History repeats itself and how. The success of the second coming of Mughal-e-Azam (1960) in 2004 triggered Bollywood filmmakers to re-release classics like Naya Daur (1957) and Hum Dono (1961) in colour but barring the historic epic, none have managed to create a stir at the ticket counters with their new packaging.
Following suit, now Dharmendra starrer 1964 war-drama Haqeeqat is set to release as an Indo-Australian collaboration with over a million natural colours but trade analysts are livid.
“There should be no tampering with a classic. Mughal-E-Azam was an exception but look at Naya Daur and Hum Dono — these didn’t work,” says trade analyst Taran Adarsh.
The distribution rights for Mughal-e-Azam’s re-release, reportedly sold for Rs 22.5 million alone in Mumbai.
Joginder Tuteja reasons, “Colouring a classic will fetch nothing but a flop. The audiences today have no interest in revisiting old films unless the multiplexes reduce the ticket price to just 25%. Moreover, nobody will invest in them for marketing and distribution. It’s a bad business decision.”
Veteran actor Dharmendra, 75, is, however, undeterred. “The colourisation appears very appealing in Haqeeqat and I’m very hopeful of its box office future,” he says.
The mixed response to Hum Dono Rangeen didn’t put off actor Dev Anand, 87, too, who says, “I would take the idea and turn all my films into colour.”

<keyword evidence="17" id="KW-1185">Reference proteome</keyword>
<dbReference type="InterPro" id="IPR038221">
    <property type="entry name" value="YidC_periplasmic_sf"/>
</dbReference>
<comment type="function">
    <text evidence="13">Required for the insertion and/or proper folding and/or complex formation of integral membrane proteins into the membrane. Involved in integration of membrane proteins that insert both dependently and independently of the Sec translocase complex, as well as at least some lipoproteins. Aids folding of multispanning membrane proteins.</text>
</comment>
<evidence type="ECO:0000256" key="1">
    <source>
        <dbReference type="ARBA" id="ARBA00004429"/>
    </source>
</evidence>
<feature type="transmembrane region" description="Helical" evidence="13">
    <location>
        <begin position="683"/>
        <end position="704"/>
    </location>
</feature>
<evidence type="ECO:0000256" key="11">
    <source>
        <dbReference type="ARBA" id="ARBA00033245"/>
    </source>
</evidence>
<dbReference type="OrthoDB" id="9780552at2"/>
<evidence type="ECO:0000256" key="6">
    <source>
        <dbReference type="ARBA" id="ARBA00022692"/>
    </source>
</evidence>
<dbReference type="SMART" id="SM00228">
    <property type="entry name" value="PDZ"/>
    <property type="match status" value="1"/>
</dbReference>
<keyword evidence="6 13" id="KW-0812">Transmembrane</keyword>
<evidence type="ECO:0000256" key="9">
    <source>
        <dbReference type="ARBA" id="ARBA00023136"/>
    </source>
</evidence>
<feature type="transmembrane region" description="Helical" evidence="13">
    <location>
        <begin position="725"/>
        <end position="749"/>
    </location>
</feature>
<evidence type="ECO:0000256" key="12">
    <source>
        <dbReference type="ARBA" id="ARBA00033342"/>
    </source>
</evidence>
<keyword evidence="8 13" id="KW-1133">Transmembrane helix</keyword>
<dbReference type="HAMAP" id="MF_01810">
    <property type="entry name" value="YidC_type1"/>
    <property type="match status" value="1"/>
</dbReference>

Apparently producer Ravi Chopra of BR Films is also getting six other titles from his banner coloured through a Florida-based company.
Rohan Desai, business head of DI and Restoration, Prime Focus that renews old movies, says, “The process allows filmmakers to not only preserve their films but also monetise from it.”
Time needed to colour:
Depending upon how much dirty or unkempt a film reel is, it can take anywhere from 2-3 weeks to 3-4 months
What it costs:
The cost depends on how much work needs to be done on a reel and can vary from Rs 7-8 lakhs to Rs 25 lakhs
Shot in Black and white after 40 years (2007)
While the classics are going colour, debut filmmaker Shivajee Chandrabushan took a U-turn and directed Danny Denzongpa starrer Frozen (2007) in monochrome. Touted as India’s first black and white movie after almost four decades, it fetched Chandrabushan a national-award and rave reviews.